mountain wedding

You know how charming a mountain town can be, and you can’t imagine a more perfect location to get married. What better way to celebrate this new chapter of your life than sharing the magic of the mountains with your closest friends and family?

Chances are, some or most of your guests may not have traveled to your mountain destination before. Providing them with some helpful information before they make the journey will ensure their weekend is an amazing experience they won’t soon forget.

1. Unpredictable Weather

Hopefully you’ll have nothing but perfect weather for your entire wedding weekend, but Mother Nature may have something different in store. Mountain weather can change extremely quickly, so prepare your guests by advising them to pack plenty of layers.

If you’re lucky enough to be exchanging vows on a mountain top, make sure your guests know that it may get chilly when the clouds roll in or after the sun sets. If they’ll be riding a chair lift to your ceremony (or otherwise won’t be able to easily return to their room), suggest that they bring a jacket or wrap so that they’ll be comfortable the whole night.

2. Sun Exposure

While it may be cooler in the mountains than in other parts of the country, the sun can get intense! Mountain destinations are closer to the sun, but travelers are often surprised by how quickly they may burn. Offer travel-sized sunscreen in your welcome bags, and consider offering sunscreen at the bar or in the powder rooms if you’re having your reception outside.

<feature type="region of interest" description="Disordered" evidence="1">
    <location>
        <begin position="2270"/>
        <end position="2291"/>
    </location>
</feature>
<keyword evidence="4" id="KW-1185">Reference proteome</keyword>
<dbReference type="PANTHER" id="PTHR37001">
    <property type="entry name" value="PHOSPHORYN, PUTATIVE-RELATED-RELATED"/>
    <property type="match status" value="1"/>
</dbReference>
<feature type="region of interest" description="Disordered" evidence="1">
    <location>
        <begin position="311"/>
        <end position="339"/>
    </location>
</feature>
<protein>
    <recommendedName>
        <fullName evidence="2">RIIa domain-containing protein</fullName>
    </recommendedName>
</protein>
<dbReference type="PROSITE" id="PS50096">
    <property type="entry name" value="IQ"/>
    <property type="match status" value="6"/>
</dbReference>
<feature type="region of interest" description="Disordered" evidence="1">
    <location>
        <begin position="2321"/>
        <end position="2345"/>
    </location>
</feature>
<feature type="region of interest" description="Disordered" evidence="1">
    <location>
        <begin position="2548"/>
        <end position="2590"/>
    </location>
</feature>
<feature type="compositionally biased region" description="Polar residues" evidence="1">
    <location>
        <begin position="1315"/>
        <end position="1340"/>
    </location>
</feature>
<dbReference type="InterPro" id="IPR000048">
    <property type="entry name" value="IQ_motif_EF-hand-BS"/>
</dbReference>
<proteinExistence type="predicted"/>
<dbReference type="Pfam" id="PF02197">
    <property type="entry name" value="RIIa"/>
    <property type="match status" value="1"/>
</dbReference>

3. Altitude Changes

If your guests are traveling to your mountain wedding from sea level, you’ll want to inform them about the possibility of altitude sickness. Altitude sickness most commonly strikes at elevations of about 7,000 feet or higher, but is possible at altitudes as low as 5,000 feet. The most common symptoms include headaches, shortness of breath, nausea, and trouble sleeping. The onset of altitude sickness usually occurs within 24-48 hours of arrival, but resolves for most people within a couple of days.

Just in case, make sure guests have emergency numbers for local health clinics and/or doctors. Most folks who experience altitude sickness don’t require medical attention, but you’ll feel better knowing your guests will know where to turn should they need it.

The most important thing to remember when traveling to higher altitudes is to drink plenty of water! Consider including a reusable water bottle in your welcome bag to help your guests remember to drink enough. You may also want to advise guests to take it easy on the booze the first night or two they are in town – alcohol has a much stronger effect at high altitude (and most mountain towns have very strict DUI enforcement).

4. Local Activities
mountain wedding activities ideas

Guests love first-hand recommendations, especially if they are coming from you! Share your favorite easy hikes, places to paddle, and must-see vistas. If you and your fiancé are into outdoor adventure, you likely share that passion with some or all of your guests. Tell them about your favorite fun mountain activities via your wedding website, invitation suite, or welcome letter.